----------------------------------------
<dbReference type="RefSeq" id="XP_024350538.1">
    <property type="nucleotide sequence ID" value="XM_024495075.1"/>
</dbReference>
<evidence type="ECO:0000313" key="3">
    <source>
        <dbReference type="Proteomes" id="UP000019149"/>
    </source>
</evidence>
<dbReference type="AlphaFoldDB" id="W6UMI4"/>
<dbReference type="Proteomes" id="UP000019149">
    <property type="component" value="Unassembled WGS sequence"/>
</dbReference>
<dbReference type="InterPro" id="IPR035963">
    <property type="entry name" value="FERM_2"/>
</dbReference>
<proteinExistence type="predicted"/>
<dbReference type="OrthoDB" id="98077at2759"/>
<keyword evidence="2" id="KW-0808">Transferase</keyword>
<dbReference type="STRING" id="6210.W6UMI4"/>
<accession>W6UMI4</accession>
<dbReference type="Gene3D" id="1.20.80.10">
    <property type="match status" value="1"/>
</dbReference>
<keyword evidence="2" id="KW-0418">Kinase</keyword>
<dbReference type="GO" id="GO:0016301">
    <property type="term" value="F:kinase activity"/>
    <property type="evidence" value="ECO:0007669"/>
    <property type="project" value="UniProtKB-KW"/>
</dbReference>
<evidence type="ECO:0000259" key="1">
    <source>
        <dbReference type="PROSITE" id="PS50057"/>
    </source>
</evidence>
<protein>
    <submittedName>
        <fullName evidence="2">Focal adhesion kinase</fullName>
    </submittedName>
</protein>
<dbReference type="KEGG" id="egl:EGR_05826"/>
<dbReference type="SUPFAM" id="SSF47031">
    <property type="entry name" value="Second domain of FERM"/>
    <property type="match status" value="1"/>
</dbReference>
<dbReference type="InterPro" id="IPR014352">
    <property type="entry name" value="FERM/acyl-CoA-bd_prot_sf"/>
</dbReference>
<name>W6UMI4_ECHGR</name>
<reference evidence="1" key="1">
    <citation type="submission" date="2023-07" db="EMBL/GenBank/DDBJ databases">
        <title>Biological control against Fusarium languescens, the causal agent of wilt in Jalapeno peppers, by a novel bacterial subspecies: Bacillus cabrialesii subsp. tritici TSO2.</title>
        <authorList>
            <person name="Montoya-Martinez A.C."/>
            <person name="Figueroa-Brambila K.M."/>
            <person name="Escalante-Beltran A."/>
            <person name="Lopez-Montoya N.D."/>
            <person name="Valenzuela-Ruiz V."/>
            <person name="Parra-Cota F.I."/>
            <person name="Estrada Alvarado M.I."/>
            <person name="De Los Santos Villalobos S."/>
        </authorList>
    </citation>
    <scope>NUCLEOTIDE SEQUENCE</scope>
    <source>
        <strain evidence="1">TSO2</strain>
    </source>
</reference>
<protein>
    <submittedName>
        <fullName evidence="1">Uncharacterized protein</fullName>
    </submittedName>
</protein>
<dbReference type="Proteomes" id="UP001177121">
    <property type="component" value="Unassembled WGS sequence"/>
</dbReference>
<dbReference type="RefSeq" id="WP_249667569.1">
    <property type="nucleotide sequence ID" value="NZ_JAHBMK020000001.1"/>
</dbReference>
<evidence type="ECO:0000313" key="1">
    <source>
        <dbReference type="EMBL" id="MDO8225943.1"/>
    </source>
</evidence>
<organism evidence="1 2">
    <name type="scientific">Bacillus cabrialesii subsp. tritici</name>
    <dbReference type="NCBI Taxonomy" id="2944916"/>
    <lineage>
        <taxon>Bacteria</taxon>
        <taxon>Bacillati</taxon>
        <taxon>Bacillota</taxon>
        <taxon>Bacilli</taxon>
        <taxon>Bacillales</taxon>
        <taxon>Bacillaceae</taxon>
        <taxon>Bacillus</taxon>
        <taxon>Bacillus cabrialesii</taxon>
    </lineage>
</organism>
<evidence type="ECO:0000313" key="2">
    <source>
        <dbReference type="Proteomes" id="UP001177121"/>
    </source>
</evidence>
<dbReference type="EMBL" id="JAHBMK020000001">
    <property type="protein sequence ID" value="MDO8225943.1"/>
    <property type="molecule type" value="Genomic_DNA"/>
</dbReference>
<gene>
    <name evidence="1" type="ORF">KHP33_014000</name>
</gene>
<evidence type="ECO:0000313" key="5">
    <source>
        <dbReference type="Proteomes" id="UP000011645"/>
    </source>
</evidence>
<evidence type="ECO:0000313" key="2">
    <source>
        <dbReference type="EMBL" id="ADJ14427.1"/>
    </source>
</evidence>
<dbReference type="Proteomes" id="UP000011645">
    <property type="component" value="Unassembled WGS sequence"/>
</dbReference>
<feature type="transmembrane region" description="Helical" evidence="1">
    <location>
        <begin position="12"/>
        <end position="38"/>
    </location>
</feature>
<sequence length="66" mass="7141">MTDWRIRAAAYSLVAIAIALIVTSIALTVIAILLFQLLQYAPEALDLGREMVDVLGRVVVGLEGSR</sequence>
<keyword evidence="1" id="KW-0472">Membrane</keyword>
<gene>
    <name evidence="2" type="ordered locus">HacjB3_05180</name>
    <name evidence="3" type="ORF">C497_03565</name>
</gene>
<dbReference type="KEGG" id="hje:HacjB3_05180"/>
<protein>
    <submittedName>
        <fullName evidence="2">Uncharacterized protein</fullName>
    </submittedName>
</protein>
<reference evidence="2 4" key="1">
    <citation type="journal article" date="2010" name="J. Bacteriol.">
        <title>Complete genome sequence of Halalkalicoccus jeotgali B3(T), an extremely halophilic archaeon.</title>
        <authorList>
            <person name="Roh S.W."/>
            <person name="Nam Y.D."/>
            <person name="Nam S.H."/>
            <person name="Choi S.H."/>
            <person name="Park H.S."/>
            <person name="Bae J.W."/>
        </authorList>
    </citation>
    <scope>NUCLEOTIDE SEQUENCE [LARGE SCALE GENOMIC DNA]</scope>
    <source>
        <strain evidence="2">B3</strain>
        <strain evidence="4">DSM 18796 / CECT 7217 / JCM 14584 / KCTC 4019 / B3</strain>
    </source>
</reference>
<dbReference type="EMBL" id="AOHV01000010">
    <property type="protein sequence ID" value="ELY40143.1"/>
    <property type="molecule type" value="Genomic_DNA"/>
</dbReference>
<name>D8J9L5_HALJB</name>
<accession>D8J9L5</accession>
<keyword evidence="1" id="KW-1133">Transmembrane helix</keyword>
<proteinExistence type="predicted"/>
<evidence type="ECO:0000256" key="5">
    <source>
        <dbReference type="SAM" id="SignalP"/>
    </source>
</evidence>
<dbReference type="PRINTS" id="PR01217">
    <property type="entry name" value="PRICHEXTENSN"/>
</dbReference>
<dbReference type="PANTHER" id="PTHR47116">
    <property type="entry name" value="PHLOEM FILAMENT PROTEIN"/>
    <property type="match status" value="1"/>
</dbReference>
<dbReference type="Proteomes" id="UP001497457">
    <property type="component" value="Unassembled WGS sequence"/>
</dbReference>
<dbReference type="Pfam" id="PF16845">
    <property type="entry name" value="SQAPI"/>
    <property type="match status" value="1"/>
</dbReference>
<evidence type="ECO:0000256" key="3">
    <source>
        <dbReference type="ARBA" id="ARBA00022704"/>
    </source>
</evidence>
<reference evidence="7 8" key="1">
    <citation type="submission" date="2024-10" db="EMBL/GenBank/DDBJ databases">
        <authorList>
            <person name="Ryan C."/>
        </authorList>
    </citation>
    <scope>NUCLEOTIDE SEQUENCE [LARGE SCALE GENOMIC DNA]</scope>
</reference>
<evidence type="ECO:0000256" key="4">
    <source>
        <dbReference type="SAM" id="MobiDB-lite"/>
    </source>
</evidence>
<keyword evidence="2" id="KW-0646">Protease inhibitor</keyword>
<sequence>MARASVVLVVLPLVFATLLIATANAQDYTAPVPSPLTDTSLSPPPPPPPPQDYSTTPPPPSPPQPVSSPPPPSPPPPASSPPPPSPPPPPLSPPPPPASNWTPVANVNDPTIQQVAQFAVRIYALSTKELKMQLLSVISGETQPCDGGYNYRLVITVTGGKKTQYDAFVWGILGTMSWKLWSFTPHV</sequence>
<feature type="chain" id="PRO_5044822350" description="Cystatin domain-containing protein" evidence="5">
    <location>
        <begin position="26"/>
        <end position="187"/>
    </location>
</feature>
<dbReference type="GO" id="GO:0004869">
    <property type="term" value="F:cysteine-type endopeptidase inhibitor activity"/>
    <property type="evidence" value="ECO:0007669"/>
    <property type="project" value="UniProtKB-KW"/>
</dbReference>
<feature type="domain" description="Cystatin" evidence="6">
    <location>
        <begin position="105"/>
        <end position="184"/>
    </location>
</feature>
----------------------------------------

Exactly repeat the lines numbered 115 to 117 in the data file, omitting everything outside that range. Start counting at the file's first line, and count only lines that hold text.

<evidence type="ECO:0000313" key="2">
    <source>
        <dbReference type="EMBL" id="ADJ14427.1"/>